THAT LIT, LIT LIFE (with global characteristics) 8 (of 14)

My aspiration in life is to loaf. These days, life seems to be much ado about aspiration, or so the brand-marketing-image-makers would have us believe. We aspire to fame (and living forever, as that song goes) and wealth, stardom for a second on YouTube, regardless.

Me? I want, like Larry, an American character in The Razor’s Edge, to loaf.  A novel first read when I was maybe 15 or 16. If you grew up in Asia and aspired to write in English, the journey demanded W. Somerset Maugham as a fellow traveler. He was everything a lit, lit lifer (with global characteristics) wanted to be—sexually active and fraught, famous and egotistical, financially successful, an intrepid mind traveler who physically traveled (and lived) in luxury. Prolific, he penned some forgettable stories as well as incredible, literary gems. Could be worse. Plus he was an Aquarian, like me.

Here’s one of the better contemporary discussions of the book I’ve come across, by Jeff Pearce.

Sooooo I’ve been loafing in the city and state of New York, reading the Portuguese writer José Luís Peixoto who was good enough to give me a copy of his novel The Piano Cemetery when we met at the 1st Macau Literary Festival earlier this year.

And also reading too much Colm Toíbín (more about that next blog) while contemplating the next president of the United States and the state of the nation from my particular perch.

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But loafing is MUCH more fun than trying to be intelligent. NYC on an autumn evening took us to what could be a stage set outside Cherry Lane Theatre.

“We,” meaning my man and I, get to loaf together when I leave my life in Hong Kong in favor of the one in New York (which happens oh-too-seldom these days, but that’s another story for another day).

For the city today, however, there’s Eric Darton who really is a son of the city. His series Notes of a New York Son is a literary guidebook extraordinaire to the city that never sleeps.

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Meanwhile, the wind was whooshing through the ivies on a wall upstate in downtown Plattsburgh, New York, which looks more or less the same as when I arrived there 41 years earlier, the first time I landed in the United States.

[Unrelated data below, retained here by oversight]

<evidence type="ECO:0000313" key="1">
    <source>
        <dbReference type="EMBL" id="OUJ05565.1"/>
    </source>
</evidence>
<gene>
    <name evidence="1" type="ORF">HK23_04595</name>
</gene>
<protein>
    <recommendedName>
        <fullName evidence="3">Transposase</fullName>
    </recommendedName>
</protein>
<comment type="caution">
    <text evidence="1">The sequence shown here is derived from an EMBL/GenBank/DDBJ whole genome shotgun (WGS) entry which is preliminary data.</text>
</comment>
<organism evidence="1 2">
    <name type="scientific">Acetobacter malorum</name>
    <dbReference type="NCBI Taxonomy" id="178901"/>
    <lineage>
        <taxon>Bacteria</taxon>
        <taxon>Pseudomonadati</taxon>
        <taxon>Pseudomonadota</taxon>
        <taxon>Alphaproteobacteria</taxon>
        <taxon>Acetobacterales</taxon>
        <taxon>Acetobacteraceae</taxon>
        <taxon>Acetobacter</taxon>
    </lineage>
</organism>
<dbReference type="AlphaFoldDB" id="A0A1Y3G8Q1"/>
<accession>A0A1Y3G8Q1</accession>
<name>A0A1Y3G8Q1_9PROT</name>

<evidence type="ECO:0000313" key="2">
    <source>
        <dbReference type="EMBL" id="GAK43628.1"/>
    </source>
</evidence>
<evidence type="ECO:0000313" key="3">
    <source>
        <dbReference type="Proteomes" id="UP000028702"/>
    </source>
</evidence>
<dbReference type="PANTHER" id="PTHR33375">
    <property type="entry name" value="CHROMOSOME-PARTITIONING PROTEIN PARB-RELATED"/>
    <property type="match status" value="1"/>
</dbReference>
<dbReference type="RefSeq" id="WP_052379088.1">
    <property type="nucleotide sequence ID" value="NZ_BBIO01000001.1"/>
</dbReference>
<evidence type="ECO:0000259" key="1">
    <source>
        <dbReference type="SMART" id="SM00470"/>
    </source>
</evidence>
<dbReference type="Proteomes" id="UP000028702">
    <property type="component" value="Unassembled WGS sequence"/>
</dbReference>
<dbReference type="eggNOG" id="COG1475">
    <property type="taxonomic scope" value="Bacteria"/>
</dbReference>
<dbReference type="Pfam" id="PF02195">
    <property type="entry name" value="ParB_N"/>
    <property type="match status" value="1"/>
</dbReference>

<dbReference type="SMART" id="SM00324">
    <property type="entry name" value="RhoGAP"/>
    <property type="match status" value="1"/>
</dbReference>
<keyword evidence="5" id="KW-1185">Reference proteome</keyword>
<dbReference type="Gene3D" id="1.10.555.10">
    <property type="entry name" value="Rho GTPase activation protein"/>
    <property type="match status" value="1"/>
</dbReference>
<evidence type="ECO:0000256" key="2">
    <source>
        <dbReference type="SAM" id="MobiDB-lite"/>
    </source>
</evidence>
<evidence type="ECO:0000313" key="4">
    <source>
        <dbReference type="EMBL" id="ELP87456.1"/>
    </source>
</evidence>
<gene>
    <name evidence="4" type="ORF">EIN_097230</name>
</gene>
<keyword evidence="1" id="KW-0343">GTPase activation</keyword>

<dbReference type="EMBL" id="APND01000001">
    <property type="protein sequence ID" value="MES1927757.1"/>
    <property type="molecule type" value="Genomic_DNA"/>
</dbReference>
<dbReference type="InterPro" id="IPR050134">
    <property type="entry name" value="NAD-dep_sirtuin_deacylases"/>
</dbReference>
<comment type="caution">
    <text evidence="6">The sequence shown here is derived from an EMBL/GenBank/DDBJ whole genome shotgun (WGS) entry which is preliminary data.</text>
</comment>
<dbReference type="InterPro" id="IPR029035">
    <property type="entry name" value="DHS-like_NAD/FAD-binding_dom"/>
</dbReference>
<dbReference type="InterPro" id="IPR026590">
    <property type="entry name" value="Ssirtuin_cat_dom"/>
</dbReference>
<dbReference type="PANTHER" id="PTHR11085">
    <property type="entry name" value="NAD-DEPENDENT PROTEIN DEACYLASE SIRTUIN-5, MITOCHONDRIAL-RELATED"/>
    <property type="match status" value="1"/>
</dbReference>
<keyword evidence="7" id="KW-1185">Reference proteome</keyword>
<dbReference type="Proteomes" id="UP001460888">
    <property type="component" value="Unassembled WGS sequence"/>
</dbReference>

In our rural enclave, I still know Why I Live at the P.O.

My life-mimics-art tribute to one of my favorite American short stories of all times by Eudora Welty began in Plattsburgh when I read the story for lit class.

Here’s my P.O. today.


While many other P.O.’s around the U.S. are closing, downsizing, or disappearing, this one thrives. It’s easy to see why. Here’s a bunch of civil servants who give their job a good name. They know the residents on their rural route, intervene when the USPS bureaucracy goes haywire and smile when you come “home” to your post office box and greet you by name. But things are changing. I don’t know how much longer these rural lifelines to whole communities will last in the age of email, paperless communication, digital products delivered via the internet and the global power of Amazon, Fedex, UPS and the like.

It’s not just rural life that’s changing, urban touchstones transform much too rapidly as well. I visited my favorite neighborhood tapas place in NYC, Café Riazor on W. 16thStreet which has been around LONG before “tapas” was globalized into the must-be-seen-at fashionable haunts of urban globalization.

Wednesday night, dinner hour, the place would normally be full. If anyone thinks it isn’t the economy that matters in this election, then they really are stupider than they know.

But this lit, lit life is incomplete without a little pulpo a la gallega, chorizo, salad and rioja, especially when you KNOW the food will be consistently good, as it has been over the past 14 years (and even longer for my man) that you’ve haunted this below-ground café. Unpretentious, perhaps unfashionable for the Chelsea of now, but a gazillion times better value and food than the hot new places that have sprung up – and died just as rapidly – for the beautiful young who haunt our neighborhood and are too often drunk or high and too seldom smart enough for their lives ahead.

Oh dear, laments Doris Lessing in her guise as “Jane Somers” back in 1984, If the Old Could, her novel title that echoes a French proverb “si jeunesse savait, si viellese pouvait”—if youth but knew, if the old but could. C’est la vie as we age, indeed.

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Since I’m loafing during these two New York weeks, I’m signing off earlier rather than later and will leave you with a reproduction of a WWII image, widely assumed to be a US government commissioned one promoting women in the workforce, and often associated with “Rosie the Riveter.”  Here it is on the corner of Greenwich and 7th Avenues.  Sidewalk art, September 30, 2012.


The original image is actually a poster illustration by J. Howard Miller, an artist commissioned by Westinghouse. You can read more about him in Gwen Sharp’s discussion debunking the myth behind this image:

Or listen to a short lecture on the subject by Sheridan Harvey at this Library of Congress video here:

Loafing has its uses – as the boys on South Park like to say, “I learned something today.”

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The blog returns November 2. Join me then for more about Colm Toíbín, as well as Alison Wong, Daren Shiau, Romesh Gunesekera, Kwame Dawes, and other literary luminaries who’ll be passing through Hong Kong from many corners of the globe in the merry, merry month of October (May, October, what’s the diff??? We can close the gap by a couple of months, don’t you think?)